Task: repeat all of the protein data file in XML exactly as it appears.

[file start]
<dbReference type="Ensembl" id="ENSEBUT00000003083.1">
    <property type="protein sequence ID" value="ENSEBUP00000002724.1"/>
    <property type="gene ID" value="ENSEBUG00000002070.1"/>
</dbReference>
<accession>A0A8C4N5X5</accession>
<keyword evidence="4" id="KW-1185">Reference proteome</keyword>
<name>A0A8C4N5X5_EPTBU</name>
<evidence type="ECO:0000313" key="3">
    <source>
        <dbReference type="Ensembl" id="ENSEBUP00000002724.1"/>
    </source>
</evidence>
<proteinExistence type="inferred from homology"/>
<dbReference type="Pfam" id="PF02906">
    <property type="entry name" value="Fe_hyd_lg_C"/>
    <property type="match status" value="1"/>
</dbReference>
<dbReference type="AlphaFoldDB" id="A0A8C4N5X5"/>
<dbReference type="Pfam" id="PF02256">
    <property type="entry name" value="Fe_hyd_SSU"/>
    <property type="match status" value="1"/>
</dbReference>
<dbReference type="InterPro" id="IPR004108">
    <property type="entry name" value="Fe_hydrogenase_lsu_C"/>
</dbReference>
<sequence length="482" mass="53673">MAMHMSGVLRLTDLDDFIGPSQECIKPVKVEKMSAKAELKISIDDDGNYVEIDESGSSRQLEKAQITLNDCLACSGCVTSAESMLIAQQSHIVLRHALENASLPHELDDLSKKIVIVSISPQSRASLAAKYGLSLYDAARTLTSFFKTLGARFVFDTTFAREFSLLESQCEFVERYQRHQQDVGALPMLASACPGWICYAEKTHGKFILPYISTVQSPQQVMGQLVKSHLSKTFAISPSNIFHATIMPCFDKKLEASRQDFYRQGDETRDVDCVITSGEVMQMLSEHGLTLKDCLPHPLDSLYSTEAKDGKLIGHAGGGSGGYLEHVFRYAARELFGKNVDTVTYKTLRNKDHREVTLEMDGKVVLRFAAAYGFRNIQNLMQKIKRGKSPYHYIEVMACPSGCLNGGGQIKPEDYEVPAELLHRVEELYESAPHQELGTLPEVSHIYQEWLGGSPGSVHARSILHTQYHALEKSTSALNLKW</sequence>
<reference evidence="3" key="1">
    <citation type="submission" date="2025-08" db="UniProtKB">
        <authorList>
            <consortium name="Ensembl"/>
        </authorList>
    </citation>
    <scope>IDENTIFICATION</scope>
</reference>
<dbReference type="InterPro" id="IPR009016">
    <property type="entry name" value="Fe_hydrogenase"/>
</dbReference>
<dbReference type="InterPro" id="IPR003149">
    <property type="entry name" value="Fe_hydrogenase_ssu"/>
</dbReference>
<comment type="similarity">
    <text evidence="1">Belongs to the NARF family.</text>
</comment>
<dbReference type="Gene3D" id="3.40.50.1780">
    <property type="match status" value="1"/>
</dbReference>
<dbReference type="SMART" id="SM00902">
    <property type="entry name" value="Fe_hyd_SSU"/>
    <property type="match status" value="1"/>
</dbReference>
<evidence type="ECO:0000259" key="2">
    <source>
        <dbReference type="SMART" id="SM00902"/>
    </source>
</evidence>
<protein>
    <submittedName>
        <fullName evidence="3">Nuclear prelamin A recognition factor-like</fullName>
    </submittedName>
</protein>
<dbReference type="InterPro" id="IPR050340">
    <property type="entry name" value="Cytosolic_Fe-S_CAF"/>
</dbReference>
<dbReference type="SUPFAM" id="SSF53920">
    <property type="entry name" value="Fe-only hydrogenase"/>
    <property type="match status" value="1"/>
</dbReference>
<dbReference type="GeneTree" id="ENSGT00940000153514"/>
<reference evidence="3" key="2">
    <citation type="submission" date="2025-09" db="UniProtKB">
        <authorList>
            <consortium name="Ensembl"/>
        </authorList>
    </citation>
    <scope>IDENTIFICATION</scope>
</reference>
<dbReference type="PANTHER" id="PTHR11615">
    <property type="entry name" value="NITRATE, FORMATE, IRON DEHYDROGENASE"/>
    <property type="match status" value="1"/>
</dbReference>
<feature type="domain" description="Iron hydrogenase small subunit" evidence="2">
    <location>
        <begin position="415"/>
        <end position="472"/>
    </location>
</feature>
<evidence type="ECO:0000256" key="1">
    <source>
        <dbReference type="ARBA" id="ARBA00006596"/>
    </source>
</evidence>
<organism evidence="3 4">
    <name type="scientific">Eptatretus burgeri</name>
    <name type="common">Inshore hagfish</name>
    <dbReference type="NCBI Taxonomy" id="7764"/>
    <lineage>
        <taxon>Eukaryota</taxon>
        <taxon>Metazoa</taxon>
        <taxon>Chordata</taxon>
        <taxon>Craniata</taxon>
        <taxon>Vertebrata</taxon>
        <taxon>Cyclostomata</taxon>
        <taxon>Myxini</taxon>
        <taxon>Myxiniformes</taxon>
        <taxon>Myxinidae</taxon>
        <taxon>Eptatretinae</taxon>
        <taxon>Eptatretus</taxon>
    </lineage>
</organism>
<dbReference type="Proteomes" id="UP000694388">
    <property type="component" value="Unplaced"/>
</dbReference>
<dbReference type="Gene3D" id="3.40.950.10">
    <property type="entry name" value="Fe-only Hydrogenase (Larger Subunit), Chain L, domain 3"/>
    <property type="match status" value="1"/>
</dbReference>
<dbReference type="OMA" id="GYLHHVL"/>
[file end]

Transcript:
<dbReference type="Ensembl" id="ENSEBUT00000003083.1">
    <property type="protein sequence ID" value="ENSEBUP00000002724.1"/>
    <property type="gene ID" value="ENSEBUG00000002070.1"/>
</dbReference>
<accession>A0A8C4N5X5</accession>
<keyword evidence="4" id="KW-1185">Reference proteome</keyword>
<name>A0A8C4N5X5_EPTBU</name>
<evidence type="ECO:0000313" key="3">
    <source>
        <dbReference type="Ensembl" id="ENSEBUP00000002724.1"/>
    </source>
</evidence>
<proteinExistence type="inferred from homology"/>
<dbReference type="Pfam" id="PF02906">
    <property type="entry name" value="Fe_hyd_lg_C"/>
    <property type="match status" value="1"/>
</dbReference>
<dbReference type="AlphaFoldDB" id="A0A8C4N5X5"/>
<dbReference type="Pfam" id="PF02256">
    <property type="entry name" value="Fe_hyd_SSU"/>
    <property type="match status" value="1"/>
</dbReference>
<dbReference type="InterPro" id="IPR004108">
    <property type="entry name" value="Fe_hydrogenase_lsu_C"/>
</dbReference>
<sequence length="482" mass="53673">MAMHMSGVLRLTDLDDFIGPSQECIKPVKVEKMSAKAELKISIDDDGNYVEIDESGSSRQLEKAQITLNDCLACSGCVTSAESMLIAQQSHIVLRHALENASLPHELDDLSKKIVIVSISPQSRASLAAKYGLSLYDAARTLTSFFKTLGARFVFDTTFAREFSLLESQCEFVERYQRHQQDVGALPMLASACPGWICYAEKTHGKFILPYISTVQSPQQVMGQLVKSHLSKTFAISPSNIFHATIMPCFDKKLEASRQDFYRQGDETRDVDCVITSGEVMQMLSEHGLTLKDCLPHPLDSLYSTEAKDGKLIGHAGGGSGGYLEHVFRYAARELFGKNVDTVTYKTLRNKDHREVTLEMDGKVVLRFAAAYGFRNIQNLMQKIKRGKSPYHYIEVMACPSGCLNGGGQIKPEDYEVPAELLHRVEELYESAPHQELGTLPEVSHIYQEWLGGSPGSVHARSILHTQYHALEKSTSALNLKW</sequence>
<reference evidence="3" key="1">
    <citation type="submission" date="2025-08" db="UniProtKB">
        <authorList>
            <consortium name="Ensembl"/>
        </authorList>
    </citation>
    <scope>IDENTIFICATION</scope>
</reference>
<dbReference type="InterPro" id="IPR009016">
    <property type="entry name" value="Fe_hydrogenase"/>
</dbReference>
<dbReference type="InterPro" id="IPR003149">
    <property type="entry name" value="Fe_hydrogenase_ssu"/>
</dbReference>
<comment type="similarity">
    <text evidence="1">Belongs to the NARF family.</text>
</comment>
<dbReference type="Gene3D" id="3.40.50.1780">
    <property type="match status" value="1"/>
</dbReference>
<dbReference type="SMART" id="SM00902">
    <property type="entry name" value="Fe_hyd_SSU"/>
    <property type="match status" value="1"/>
</dbReference>
<evidence type="ECO:0000259" key="2">
    <source>
        <dbReference type="SMART" id="SM00902"/>
    </source>
</evidence>
<protein>
    <submittedName>
        <fullName evidence="3">Nuclear prelamin A recognition factor-like</fullName>
    </submittedName>
</protein>
<dbReference type="InterPro" id="IPR050340">
    <property type="entry name" value="Cytosolic_Fe-S_CAF"/>
</dbReference>
<dbReference type="SUPFAM" id="SSF53920">
    <property type="entry name" value="Fe-only hydrogenase"/>
    <property type="match status" value="1"/>
</dbReference>
<dbReference type="GeneTree" id="ENSGT00940000153514"/>
<reference evidence="3" key="2">
    <citation type="submission" date="2025-09" db="UniProtKB">
        <authorList>
            <consortium name="Ensembl"/>
        </authorList>
    </citation>
    <scope>IDENTIFICATION</scope>
</reference>
<dbReference type="PANTHER" id="PTHR11615">
    <property type="entry name" value="NITRATE, FORMATE, IRON DEHYDROGENASE"/>
    <property type="match status" value="1"/>
</dbReference>
<feature type="domain" description="Iron hydrogenase small subunit" evidence="2">
    <location>
        <begin position="415"/>
        <end position="472"/>
    </location>
</feature>
<evidence type="ECO:0000256" key="1">
    <source>
        <dbReference type="ARBA" id="ARBA00006596"/>
    </source>
</evidence>
<organism evidence="3 4">
    <name type="scientific">Eptatretus burgeri</name>
    <name type="common">Inshore hagfish</name>
    <dbReference type="NCBI Taxonomy" id="7764"/>
    <lineage>
        <taxon>Eukaryota</taxon>
        <taxon>Metazoa</taxon>
        <taxon>Chordata</taxon>
        <taxon>Craniata</taxon>
        <taxon>Vertebrata</taxon>
        <taxon>Cyclostomata</taxon>
        <taxon>Myxini</taxon>
        <taxon>Myxiniformes</taxon>
        <taxon>Myxinidae</taxon>
        <taxon>Eptatretinae</taxon>
        <taxon>Eptatretus</taxon>
    </lineage>
</organism>
<dbReference type="Proteomes" id="UP000694388">
    <property type="component" value="Unplaced"/>
</dbReference>
<dbReference type="Gene3D" id="3.40.950.10">
    <property type="entry name" value="Fe-only Hydrogenase (Larger Subunit), Chain L, domain 3"/>
    <property type="match status" value="1"/>
</dbReference>
<dbReference type="OMA" id="GYLHHVL"/>